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2021 QuantNet Rankings of Financial Engineering (MFE) Programs


We are pleased to announce the publication of the QuantNet 2021 Rankings of Financial Engineering programs. Released during the covid pandemic, the 2021 rankings reflect the great difficulties and challenges many programs face. The pandemic's adverse effects are most evident in the huge drop in employment rate and average salary graduates reported by many programs. Due to travel and visa restrictions, many programs also saw an increase in deferral, resulting in lower class size.
On the other hand, the programs that top the rankings this year show a remarkable ability to deliver at a high level, even in the toughest market.
If you are a prospective student looking at programs to apply to, please keep in mind the ongoing challenges and short/long term outlook of each program.
The full 2021 QuantNet MFE ranking is here. For comparison, the 2020 QuantNet MFE ranking is here.

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Is there a school in TX with Financial Engineering (MFE) Program compatible with Baruch? preferably in Austin, does any one know?
Is there a school in TX with Financial Engineering (MFE) Program compatible with Baruch? preferably in Austin, does any one know?
The Department of Mathematics and Statistics at Texas Tech University (TTU) in Lubbock have just started a math finance program.
Brent Lindquest ( Dean of Art and Sciences at TTU) and Zari Rachev also started a PhD program in Mathematical Finance.
I'm moderating a zoom roundtable March 5th at 3pm EST on What it Takes to Be a Quant
For details contact the Chair, Dr Magda Toda.
@Andy Nguyen - thank you for the side-by-side.

(edit 1: to add more context; edit 2: clarify Baruch in Math dept, dedicated career staff)

It's also been an absolutely terrible year. Consider for the administration threatened for most of the year to curtail the H1B Visa program many MFE student rely on to pursue their careers. Once the pandemic did set in, there was a concerted attempt to prevent international students from returning. The policy was challenged and overturned by a consortium of schools, with Harvard and MIT at the head.

The response of each school matters, and we should ask about it. At the same time, COVID infection rates and local responses were far from uniform across geographies and time.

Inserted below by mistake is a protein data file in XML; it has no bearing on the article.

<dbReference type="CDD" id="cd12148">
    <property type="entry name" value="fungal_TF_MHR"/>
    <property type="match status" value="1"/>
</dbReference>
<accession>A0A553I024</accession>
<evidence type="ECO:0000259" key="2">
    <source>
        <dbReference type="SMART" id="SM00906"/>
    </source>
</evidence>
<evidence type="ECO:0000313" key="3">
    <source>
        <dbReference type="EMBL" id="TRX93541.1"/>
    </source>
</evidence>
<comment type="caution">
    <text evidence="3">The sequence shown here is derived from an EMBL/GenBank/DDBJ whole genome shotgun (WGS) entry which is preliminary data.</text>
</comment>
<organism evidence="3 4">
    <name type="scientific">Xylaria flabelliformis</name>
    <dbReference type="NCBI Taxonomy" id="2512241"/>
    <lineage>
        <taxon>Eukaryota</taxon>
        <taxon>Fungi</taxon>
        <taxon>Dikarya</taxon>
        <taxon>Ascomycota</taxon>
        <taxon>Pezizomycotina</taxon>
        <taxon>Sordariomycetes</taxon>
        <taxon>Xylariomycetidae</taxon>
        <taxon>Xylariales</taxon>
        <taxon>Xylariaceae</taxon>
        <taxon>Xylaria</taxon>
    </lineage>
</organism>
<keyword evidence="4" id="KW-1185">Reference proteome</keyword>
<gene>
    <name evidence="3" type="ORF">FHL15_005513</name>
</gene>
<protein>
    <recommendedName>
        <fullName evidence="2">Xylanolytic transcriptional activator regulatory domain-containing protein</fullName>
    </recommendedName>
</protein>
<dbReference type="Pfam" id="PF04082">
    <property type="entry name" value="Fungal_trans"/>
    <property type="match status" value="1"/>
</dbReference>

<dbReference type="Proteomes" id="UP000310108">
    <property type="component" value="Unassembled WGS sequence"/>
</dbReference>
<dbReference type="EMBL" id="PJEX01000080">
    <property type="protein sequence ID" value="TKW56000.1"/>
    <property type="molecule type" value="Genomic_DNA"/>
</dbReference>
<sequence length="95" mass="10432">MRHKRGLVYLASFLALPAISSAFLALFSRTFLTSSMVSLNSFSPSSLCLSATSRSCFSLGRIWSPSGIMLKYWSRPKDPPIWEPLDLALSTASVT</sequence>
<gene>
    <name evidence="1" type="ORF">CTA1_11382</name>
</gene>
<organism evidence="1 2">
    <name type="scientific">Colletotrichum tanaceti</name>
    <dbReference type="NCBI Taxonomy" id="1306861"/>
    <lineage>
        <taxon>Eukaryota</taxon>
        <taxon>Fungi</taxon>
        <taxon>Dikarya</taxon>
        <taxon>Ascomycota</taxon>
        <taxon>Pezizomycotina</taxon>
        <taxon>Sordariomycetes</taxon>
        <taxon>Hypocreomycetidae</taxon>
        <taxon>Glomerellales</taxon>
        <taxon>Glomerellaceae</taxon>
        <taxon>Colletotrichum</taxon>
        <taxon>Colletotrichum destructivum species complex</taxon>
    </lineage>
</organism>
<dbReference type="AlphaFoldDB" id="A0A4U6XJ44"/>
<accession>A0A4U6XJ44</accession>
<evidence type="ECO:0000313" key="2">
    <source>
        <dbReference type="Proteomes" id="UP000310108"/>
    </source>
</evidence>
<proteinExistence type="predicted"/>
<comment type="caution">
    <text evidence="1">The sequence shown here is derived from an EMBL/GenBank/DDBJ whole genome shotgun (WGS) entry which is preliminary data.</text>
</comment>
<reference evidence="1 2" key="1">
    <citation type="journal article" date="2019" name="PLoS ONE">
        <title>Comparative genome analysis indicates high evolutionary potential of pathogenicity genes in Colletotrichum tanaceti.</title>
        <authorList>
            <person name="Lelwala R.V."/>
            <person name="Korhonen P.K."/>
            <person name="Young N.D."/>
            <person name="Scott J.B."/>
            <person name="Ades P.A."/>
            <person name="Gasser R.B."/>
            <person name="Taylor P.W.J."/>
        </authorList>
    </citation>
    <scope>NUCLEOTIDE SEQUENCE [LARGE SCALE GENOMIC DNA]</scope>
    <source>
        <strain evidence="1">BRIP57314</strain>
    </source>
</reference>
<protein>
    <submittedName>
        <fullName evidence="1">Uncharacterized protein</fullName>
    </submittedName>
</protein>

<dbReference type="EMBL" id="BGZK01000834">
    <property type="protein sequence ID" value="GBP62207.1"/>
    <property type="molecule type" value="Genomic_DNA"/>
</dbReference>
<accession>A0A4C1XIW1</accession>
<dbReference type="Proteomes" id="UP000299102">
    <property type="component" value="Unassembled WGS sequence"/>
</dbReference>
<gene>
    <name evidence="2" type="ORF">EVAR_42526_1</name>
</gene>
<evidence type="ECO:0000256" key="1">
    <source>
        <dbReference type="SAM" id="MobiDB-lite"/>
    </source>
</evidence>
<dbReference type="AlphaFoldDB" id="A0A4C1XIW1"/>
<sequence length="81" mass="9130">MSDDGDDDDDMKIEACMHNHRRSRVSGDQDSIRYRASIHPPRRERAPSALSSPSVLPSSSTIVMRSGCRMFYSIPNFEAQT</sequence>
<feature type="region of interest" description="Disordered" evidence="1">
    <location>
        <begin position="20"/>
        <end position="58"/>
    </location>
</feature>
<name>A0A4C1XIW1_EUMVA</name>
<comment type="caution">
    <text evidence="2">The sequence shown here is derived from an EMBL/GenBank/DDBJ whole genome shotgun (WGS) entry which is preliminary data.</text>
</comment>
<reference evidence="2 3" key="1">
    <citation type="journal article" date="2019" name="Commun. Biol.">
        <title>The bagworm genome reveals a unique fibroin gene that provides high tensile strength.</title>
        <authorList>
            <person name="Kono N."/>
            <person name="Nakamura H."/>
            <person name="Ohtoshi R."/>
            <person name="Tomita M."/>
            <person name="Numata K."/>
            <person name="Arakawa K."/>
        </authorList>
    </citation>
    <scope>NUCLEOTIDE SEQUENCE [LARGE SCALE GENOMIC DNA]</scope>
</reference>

- Investment in distance learning probably turned out to be a pretty important factor in each school's response to the pandemic and civil unrest.

- The program's department relationship may also have been a factor. It seems joint programs or programs affiliated with cash generating business schools would be well positioned to make adjustments.

- Dedicated career services, or at least a close faculty relationship to industry likely contributed to mitigating the decrease.

- It's also worth considering school's hiring trends; there are a lot of risk management jobs out there, more than there are strats / prop trading jobs. Risk management also did quite well. A school connected to the risk pipeline likely faired better than schools feeding into buyside quant for example.

Context is going to matter more for these results than ever before.

Change in Employment at Graduation / Department / Dedicated Career service
University of Chicago: 7%| Mathematics | FM career dev office
Baruch: +6%| Math | Dedicated staff
NYU Tandon: +1% | Engineering | FRE Career Team
CMU: -1% | Joint Business, Math, Stats, CompSci | MSCF Career team
Princeton -8%| Joint (Bendheim) | (Small class, pre-selects for placement)
UCB -12% | Business | (Linda K is a legend)
Cornell -18% | Engineering | Dedicated
ColumbiaMFE -24% | Engineering | IEOR Career Staff
NYU Math Fin -36% | Mathematics | Not clear
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